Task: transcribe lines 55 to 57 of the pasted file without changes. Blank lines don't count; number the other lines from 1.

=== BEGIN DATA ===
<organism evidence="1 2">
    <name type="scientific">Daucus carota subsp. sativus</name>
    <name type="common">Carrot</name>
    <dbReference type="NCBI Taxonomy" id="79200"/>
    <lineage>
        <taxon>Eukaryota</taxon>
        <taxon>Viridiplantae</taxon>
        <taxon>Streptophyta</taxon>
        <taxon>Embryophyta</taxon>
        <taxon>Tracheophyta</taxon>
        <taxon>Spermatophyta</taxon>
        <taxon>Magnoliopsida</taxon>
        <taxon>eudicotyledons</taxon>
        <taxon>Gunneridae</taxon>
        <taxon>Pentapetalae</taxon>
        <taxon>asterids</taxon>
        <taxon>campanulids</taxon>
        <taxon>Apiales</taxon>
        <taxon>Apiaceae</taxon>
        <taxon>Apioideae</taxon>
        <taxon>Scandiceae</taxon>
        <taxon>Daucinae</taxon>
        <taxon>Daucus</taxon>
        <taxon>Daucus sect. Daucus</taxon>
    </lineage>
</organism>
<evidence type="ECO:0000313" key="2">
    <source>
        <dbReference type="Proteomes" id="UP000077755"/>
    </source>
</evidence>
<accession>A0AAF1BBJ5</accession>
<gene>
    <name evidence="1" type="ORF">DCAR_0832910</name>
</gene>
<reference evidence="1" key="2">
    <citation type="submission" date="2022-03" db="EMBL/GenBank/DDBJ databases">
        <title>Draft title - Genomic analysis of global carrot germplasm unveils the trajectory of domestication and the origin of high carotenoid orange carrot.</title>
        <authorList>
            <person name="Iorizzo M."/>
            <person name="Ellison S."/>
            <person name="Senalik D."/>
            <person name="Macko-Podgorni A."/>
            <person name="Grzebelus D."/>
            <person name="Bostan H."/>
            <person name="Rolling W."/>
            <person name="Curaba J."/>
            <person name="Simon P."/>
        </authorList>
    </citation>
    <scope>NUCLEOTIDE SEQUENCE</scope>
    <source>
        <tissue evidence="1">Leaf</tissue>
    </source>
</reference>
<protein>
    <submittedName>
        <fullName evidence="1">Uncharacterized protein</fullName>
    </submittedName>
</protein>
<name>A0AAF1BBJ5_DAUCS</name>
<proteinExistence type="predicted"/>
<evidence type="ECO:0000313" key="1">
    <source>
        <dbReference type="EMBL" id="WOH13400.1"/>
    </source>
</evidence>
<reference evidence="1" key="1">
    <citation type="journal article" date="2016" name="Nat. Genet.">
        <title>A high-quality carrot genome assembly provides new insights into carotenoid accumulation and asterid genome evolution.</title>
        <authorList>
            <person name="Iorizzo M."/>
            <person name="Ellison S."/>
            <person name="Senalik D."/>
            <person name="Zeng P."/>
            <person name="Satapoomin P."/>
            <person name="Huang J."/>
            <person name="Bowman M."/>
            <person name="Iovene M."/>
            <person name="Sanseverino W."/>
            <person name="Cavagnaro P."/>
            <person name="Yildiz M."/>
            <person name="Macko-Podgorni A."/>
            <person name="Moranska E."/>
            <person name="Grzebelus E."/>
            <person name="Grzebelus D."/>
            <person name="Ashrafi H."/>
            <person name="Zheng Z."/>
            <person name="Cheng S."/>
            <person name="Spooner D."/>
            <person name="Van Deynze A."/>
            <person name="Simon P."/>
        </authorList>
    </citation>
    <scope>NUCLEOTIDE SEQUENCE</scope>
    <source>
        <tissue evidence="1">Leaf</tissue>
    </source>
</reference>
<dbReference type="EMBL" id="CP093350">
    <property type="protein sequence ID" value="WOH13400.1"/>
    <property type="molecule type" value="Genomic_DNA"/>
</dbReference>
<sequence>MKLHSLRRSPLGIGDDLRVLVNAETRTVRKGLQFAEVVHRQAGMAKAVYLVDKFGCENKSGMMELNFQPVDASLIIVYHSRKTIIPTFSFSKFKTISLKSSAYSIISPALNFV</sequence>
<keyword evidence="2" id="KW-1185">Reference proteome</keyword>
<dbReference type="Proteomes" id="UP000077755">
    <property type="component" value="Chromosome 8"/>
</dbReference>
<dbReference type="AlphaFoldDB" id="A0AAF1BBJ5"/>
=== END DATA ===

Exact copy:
</reference>
<protein>
    <submittedName>